Bogoljub Janicevic, testifying as Slobodan Milosevic’s defense witness, was in trouble today when he tried to explain why on 15 January 1999 he reported to the Interior Ministry in Belgrade that 60 “terrorists” had been killed in Racak, only to reduce the figure to 15 when he spoke to the OSCE representatives the next day

Bogoljub Janicevic, defense witness for Milosevic Bogoljub Janicevic, defense witness for Milosevic

In a dispatch he sent to the Interior Ministry in Belgrade in the evening of 15 January 1999, Bogoljub Janicevic, police chief in Urosevac, reported that “60 members of the Siptar terrorist gang were killed” in the village of Racak, in an anti-terrorist operation conducted that day.

The next day, 16 January 1999, Janicevic received a visit from the OSCE representatives in the Kosovo Verification Mission (KVM). They wanted to know what had happened in Racak as they had received reports of about 50 people having been killed in the village. OSCE representatives noted down Chief Janicevic’s explanation that it was a “classic anti-terrorist operation”, in which the police encountered fierce resistance. He said that “at least 15 terrorists” had been killed in the fighting.

According to prosecutor Nice, who brought to light this discrepancy as he cross-examined Janicevic, the first figure – about 60 victims – is “more or less accurate”. As Nice noted, apart from the forty-odd victims whose bodies were found in various locations in Racak, the KLA admitted that at least 9 of its members had been killed that day. Their bodies had been taken away before the arrival of Ambassador Walker and other OSCE representatives in the village. The second figure, “at least 15 terrorists who were killed” was an attempt, according to Nice, on the part of Chief Janicevic to evade responsibility in front of the representatives of the international community when he realized they had information about the number of victims. He thus cut the number down to those he was confident he could prove had been KLA members.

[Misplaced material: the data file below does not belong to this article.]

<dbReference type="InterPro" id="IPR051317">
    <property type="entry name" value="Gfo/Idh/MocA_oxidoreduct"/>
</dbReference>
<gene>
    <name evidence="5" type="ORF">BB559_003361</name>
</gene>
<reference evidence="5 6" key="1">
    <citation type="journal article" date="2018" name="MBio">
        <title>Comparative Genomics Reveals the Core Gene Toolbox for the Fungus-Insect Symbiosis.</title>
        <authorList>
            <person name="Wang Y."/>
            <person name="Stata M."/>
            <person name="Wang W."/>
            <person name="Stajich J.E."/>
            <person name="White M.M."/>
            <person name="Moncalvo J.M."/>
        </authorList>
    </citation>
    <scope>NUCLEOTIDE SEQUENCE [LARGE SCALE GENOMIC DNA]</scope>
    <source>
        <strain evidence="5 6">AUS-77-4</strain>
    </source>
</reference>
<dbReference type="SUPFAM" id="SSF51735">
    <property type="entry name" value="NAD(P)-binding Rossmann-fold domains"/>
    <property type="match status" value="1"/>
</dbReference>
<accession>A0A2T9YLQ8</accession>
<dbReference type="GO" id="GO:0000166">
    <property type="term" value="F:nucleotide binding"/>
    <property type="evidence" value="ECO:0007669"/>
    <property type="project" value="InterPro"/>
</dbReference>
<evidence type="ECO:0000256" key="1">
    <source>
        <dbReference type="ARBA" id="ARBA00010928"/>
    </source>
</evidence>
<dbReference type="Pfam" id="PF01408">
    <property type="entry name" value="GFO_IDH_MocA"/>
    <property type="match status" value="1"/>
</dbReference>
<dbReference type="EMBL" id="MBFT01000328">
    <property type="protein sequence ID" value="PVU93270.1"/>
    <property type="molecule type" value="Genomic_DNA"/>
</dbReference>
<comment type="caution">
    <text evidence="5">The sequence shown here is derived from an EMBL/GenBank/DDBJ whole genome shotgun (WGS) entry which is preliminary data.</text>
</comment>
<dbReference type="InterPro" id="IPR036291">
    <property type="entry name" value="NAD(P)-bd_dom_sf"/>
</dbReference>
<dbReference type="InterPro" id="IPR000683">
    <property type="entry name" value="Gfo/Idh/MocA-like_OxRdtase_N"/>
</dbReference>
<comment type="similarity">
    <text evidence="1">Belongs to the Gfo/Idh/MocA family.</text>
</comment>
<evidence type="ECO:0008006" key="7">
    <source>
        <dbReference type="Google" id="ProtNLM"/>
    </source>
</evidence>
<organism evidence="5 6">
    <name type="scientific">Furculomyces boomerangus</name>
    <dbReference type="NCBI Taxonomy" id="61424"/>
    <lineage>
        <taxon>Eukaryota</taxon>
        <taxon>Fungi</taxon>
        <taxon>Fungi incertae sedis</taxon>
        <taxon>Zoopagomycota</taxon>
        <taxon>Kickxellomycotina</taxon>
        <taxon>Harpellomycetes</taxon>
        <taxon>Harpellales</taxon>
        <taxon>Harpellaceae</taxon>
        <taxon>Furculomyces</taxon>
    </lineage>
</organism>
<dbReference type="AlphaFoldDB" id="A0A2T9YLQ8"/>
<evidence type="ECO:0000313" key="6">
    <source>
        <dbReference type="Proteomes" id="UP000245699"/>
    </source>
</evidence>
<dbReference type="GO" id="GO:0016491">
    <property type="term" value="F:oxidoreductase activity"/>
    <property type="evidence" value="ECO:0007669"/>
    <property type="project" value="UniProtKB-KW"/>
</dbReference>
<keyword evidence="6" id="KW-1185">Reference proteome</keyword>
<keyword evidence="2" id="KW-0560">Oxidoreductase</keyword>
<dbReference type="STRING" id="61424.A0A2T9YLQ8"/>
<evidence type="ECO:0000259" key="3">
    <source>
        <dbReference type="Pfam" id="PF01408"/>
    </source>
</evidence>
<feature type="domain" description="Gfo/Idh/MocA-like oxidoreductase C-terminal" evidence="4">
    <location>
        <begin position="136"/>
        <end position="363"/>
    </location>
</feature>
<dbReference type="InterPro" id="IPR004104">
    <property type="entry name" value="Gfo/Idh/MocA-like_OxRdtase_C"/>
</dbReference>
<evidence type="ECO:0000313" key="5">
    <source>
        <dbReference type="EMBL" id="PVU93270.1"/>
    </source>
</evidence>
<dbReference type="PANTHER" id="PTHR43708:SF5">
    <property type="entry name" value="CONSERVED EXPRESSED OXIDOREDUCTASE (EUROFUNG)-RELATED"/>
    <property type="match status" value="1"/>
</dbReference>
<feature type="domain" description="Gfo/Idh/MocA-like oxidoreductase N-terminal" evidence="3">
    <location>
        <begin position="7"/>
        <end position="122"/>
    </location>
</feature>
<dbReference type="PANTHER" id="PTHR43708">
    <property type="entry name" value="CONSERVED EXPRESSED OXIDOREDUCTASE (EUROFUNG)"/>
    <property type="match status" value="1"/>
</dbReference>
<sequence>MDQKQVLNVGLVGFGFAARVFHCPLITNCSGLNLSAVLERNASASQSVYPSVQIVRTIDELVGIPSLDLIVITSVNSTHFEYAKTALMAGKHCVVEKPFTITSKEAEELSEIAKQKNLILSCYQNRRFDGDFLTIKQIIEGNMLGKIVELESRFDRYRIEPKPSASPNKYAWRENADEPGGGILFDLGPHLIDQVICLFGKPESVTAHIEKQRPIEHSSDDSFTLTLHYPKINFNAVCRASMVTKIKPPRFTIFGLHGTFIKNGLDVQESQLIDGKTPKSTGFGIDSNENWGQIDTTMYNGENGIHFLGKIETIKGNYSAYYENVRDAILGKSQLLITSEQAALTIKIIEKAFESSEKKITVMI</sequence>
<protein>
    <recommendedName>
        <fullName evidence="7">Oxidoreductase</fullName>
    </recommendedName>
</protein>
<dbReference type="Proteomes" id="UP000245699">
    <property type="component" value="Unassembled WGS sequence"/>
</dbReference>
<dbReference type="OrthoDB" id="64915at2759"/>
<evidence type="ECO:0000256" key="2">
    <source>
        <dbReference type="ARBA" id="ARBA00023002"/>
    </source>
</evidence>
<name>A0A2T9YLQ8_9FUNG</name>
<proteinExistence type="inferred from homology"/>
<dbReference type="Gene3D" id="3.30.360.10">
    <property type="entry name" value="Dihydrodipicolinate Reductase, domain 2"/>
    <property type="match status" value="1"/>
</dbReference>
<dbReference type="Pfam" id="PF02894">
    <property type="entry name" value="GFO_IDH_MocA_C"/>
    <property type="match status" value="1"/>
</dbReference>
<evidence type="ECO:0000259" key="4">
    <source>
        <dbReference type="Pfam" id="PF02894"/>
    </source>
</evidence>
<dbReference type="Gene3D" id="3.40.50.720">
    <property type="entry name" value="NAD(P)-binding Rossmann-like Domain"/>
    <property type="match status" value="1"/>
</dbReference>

Bogoljub Janicevic indignantly rejected the prosecutor’s suggestions but found himself in trouble when he tried to explain to Judge Bonomy how the figure for the persons killed in Racak was amended from 60 to 15. Janicevic claims that there were no changes, that the “unofficial dispatch” to the Interior Ministry quoted a “rough estimate” by the commanders of the police units participating in the operation. The next day, when he spoke to the representatives of the international community, he gave the “figure that was confirmed at that moment,” because he “did not want to misinform them”.

Unlike the figure for the victims, Janicevic’s description of the operation given in his Racak Events Timeline, he wrote on 19 January, mostly corresponds with what he said to the OSCE representatives three days earlier. The police did not pursue the terrorists “beyond the trenches, with the exception of a group that had been tasked with neutralizing a machine gun emplacement”. Confirming that he did indeed write and say that, Janicevic confirmed the prosecutor’s suggestion that this meant all of them had been killed in or near the trenches.

This, however, does not correspond to the locations in which the victims’ bodies were found, according to the prosecutor: in a pit some distance away from the village, in the streets, courtyards and houses. Janicevic’s explanation was that the “bodies were moved”. As he said, “the terrorists were given the entire night (15 to 16 January) to do certain manipulations”. It is to be expected that the prosecutor will give him an opportunity to elaborate his claim as his cross-examination continues tomorrow.